Putin's spies linked to attacks on US diplomats

A recent joint investigation by independent Russian outlet The Insider, CBS' 60 Minutes, and German news website Der Spiegel suggests that Russian intelligence operatives may have been behind the mysterious and debilitating condition known as Havana Syndrome. The report points to a specific unit, known as 29155, within Russia's foreign military intelligence agency, the GRU, as potentially responsible for using directed energy weapons.

Havana Syndrome first came to light in 2016 when U.S. officials at the embassy in Havana reported unusual symptoms, including memory loss, hearing problems, insomnia, and signs of brain injury among affected personnel. The condition has since affected over 1,000 people in the U.S. and elsewhere, with the U.S. intelligence community officially labeling it as "anomalous health incidents."

The investigation uncovered evidence suggesting that Unit 29155 has been experimenting with weaponized technology that experts believe could be linked to Havana Syndrome. Operatives from this unit have been identified in locations around the world at the time of reported incidents.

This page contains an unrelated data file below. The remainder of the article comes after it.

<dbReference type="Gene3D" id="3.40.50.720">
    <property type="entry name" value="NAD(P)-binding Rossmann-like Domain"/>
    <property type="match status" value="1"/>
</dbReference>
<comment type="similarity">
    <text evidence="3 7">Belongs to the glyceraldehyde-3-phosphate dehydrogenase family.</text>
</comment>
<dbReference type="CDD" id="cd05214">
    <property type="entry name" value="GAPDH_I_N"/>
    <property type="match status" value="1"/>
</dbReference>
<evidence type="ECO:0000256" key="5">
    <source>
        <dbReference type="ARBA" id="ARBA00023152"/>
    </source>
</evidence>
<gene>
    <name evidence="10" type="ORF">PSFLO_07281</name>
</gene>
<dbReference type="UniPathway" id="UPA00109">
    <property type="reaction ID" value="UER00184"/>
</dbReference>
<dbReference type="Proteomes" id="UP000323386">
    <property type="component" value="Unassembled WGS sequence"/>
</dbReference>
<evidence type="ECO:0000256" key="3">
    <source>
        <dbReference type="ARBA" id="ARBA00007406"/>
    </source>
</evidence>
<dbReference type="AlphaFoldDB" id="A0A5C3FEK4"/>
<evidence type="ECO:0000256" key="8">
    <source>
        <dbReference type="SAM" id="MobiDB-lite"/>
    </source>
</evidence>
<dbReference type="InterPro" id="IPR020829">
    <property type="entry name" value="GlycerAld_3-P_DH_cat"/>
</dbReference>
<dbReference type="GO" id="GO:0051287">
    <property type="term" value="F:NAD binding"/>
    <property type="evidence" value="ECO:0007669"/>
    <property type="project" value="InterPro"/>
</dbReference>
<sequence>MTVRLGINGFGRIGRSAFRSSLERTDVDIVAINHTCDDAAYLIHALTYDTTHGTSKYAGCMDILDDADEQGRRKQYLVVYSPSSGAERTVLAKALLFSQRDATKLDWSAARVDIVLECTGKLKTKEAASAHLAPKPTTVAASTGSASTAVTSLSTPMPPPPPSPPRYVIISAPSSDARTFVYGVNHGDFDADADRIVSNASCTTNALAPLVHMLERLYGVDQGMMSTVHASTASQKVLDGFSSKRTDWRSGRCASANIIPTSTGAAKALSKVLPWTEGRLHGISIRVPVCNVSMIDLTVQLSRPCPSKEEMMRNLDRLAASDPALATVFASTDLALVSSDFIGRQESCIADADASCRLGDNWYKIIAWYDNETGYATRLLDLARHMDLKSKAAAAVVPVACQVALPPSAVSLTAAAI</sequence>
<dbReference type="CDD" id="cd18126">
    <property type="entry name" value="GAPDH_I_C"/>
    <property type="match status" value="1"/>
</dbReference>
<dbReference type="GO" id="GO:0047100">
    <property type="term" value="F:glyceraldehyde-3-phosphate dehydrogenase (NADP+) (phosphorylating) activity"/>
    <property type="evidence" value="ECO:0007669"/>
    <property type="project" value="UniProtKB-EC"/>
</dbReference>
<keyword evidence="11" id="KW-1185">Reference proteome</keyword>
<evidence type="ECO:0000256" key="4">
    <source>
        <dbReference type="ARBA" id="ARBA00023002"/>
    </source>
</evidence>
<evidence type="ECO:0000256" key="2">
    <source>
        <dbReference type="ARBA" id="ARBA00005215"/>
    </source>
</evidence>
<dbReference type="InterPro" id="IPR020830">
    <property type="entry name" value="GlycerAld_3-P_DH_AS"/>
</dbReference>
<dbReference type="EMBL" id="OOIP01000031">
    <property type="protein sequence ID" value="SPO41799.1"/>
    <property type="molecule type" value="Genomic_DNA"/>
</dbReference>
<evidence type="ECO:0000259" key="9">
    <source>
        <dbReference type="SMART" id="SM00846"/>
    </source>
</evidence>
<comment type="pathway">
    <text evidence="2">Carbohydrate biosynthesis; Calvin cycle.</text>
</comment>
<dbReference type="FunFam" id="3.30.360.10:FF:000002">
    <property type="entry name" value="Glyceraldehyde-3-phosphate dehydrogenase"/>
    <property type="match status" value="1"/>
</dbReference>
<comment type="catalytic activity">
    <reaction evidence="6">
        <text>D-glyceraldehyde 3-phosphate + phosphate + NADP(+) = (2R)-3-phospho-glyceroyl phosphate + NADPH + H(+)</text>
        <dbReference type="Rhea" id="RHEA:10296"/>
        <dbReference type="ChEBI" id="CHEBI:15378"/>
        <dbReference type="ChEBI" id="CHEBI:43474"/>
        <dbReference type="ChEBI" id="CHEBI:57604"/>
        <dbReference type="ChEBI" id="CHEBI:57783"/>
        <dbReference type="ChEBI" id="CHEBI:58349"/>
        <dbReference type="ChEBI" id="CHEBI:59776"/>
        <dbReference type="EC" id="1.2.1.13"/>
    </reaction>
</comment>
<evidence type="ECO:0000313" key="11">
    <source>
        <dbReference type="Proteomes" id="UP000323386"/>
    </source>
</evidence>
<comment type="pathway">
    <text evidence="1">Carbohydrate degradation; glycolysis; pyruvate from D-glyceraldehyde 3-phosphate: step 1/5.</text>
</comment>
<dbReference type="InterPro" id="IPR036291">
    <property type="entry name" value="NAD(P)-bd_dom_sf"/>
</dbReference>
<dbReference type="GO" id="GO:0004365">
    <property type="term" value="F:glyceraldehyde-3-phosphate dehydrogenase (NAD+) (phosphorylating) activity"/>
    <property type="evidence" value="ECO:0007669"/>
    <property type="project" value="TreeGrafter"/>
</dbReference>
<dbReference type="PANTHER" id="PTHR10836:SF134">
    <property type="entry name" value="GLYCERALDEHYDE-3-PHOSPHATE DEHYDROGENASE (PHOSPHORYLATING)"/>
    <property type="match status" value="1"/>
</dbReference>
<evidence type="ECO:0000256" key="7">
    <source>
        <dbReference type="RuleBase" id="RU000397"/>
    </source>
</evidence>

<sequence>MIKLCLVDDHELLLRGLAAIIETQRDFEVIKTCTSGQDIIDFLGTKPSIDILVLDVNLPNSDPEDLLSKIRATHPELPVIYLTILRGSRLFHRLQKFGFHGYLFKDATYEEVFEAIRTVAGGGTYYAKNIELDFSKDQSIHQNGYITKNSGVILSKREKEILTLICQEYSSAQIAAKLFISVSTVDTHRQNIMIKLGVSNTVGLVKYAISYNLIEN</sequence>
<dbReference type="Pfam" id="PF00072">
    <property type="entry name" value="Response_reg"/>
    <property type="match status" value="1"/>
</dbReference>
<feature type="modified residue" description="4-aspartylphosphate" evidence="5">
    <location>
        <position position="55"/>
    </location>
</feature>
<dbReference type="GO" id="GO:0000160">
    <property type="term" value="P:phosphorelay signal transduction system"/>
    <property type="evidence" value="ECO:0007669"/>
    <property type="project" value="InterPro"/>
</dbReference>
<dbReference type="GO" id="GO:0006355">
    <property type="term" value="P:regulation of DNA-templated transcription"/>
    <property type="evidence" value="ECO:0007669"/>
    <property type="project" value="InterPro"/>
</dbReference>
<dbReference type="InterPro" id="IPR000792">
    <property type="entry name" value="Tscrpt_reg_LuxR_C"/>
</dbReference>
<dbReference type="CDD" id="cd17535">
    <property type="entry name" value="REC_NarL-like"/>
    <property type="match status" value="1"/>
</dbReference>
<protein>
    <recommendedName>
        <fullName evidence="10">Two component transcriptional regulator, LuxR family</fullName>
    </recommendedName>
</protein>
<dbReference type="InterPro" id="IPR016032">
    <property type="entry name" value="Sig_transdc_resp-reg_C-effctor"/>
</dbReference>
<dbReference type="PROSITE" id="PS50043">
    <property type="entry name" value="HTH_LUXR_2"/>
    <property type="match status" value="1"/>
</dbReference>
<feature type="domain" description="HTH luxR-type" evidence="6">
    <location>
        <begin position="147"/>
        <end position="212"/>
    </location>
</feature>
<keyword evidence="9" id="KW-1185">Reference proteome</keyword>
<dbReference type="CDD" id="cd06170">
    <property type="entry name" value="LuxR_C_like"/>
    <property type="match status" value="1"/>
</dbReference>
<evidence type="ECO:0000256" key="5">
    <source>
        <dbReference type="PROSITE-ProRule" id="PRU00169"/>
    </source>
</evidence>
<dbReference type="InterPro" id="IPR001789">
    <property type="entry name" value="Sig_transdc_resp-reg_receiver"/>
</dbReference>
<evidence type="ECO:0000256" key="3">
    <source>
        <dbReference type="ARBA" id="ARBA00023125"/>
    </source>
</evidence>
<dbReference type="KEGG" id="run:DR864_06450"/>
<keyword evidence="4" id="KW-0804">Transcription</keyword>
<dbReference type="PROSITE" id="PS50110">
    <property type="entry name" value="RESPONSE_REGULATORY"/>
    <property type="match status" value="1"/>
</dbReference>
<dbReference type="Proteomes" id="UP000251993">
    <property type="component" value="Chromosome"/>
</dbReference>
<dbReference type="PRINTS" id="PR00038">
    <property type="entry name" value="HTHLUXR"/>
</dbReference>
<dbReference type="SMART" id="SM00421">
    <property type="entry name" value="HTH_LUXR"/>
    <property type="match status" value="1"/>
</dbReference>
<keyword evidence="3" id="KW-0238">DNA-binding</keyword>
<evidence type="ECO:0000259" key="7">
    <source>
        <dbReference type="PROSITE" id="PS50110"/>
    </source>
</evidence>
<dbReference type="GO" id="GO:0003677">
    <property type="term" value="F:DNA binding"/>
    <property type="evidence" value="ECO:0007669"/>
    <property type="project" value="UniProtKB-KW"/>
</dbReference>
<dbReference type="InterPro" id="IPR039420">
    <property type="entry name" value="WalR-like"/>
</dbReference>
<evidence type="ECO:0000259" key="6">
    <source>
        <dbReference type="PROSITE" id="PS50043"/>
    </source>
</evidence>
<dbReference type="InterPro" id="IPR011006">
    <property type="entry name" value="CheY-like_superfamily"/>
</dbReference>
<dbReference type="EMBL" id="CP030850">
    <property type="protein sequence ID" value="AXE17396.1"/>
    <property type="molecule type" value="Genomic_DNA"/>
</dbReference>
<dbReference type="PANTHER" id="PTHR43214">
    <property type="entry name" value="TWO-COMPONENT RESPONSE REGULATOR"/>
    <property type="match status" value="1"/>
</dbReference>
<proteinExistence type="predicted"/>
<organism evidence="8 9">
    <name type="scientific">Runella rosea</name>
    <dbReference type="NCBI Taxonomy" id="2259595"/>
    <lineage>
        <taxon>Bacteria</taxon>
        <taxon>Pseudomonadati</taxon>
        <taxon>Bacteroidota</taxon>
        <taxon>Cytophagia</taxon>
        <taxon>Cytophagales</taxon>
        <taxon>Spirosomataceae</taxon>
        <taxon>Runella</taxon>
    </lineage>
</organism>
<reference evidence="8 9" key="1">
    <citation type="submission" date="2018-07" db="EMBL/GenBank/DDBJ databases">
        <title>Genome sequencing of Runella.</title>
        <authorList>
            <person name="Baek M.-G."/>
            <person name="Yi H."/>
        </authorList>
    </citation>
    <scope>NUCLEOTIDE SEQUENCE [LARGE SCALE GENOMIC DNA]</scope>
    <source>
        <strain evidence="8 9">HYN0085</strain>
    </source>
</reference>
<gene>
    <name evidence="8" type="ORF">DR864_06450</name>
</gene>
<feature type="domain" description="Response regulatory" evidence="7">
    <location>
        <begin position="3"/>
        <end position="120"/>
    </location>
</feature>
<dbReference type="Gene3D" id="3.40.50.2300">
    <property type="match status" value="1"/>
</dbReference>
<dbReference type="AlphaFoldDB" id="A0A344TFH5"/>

Speculation surrounding the cause of Havana Syndrome has long centered on the use of energy or acoustic weapons. Research into the symptoms has indicated damage to the auditory and vestibular system of the brain, with no clear explanation for the condition provided by a study published by the National Institutes of Health in March.

Despite the new findings, a U.S. intelligence investigation in March 2023 deemed it "very unlikely" that a foreign adversary was responsible for the symptoms. However, officials emphasized that the lack of a definitive explanation did not discount the experiences of affected personnel and their families.

As more information continues to emerge about Havana Syndrome and its potential origins, the search for common ground and understanding remains a priority for all involved parties.


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